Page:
(Credit: AP Photo/Richard Drew)
King.com might have conquered the world with its addictive app Candy Crush Saga, but when it comes to Wall Street, the company's looking more like a court jester.
Shares of the developer began trading publicly on the New York Stock Exchange Wednesday morning following weeks of anticipation, but they quickly nosedived.
On Tuesday afternoon, the company announced it had priced its 22.2 million shares at $22.50 apiece, giving the company's IPO a valuation of $500 million. By midday trading on Wednesday, though, those shares had lost nearly 11 percent of their value, trading at just over $20 each.
UPDATE: King stock fell 15% by the end of trading Wednesday, making it the single worst first-day IPO loss thus far in 2014 and the worst in 15 years for a company valued at $500 million or more.
The story is a familiar one to those who follow game companies on Wall Street. Zynga was the last hotly anticipated game company to go public, and its first day tracked a lot like King's has so far.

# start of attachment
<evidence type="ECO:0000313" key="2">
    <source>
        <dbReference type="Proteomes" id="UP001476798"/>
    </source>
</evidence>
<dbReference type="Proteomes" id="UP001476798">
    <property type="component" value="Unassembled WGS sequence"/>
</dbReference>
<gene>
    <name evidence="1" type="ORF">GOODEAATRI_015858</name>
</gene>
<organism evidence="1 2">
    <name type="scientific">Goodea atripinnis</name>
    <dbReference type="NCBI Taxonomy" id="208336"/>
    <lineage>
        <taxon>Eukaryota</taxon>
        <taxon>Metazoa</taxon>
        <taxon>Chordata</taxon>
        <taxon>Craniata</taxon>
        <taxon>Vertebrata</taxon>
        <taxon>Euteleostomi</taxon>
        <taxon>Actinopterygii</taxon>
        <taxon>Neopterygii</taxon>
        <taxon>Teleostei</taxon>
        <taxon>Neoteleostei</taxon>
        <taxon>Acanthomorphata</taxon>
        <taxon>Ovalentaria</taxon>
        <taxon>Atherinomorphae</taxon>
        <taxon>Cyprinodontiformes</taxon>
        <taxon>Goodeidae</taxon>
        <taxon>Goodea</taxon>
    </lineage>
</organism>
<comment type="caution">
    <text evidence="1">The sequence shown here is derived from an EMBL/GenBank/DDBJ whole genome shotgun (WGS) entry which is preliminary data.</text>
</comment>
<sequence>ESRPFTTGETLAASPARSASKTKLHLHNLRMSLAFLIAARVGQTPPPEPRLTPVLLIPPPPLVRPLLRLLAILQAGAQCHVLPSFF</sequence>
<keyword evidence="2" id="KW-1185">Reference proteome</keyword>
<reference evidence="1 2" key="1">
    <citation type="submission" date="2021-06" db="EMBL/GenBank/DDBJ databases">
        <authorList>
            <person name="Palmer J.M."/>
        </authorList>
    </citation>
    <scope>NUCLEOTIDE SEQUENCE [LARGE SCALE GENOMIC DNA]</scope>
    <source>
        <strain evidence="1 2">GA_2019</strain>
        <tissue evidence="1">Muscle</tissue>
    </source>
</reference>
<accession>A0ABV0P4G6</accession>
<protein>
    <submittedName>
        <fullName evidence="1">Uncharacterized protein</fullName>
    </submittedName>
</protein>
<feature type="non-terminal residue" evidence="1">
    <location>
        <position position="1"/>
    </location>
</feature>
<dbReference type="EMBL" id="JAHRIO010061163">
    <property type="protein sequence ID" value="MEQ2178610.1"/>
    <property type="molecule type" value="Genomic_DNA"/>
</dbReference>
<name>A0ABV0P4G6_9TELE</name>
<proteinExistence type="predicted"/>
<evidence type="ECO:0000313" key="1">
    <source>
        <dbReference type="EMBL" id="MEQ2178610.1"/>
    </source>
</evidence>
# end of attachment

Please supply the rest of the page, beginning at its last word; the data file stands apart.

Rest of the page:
At one point on its first day of trading, Zynga shares fell 10 percent, eventually rebounding a bit and losing just 5 percent of their volume. Zynga did eventually see brief gains before plummeting and losing much of its value. Today, shares are still roughly half of their IPO value.
The same criticisms that hounded Zynga have also been a sticking point for King. Both Scott Sweet, senior managing partner at IPO Boutique, and Matthew Turlip, an analyst with PrivCo, have called the company a "one-trick pony." With the company providing little guidance on what it has in the pipeline, neither analyst says they have much confidence in its future.
According to King in its IPO filing, Candy Crush Saga has 97 million daily active users and 1.1 billion daily game plays. But many feel the game has already peaked and will only be losing numbers in the months and years to come. And, so far, no other King title has proven as wildly addictive with players.
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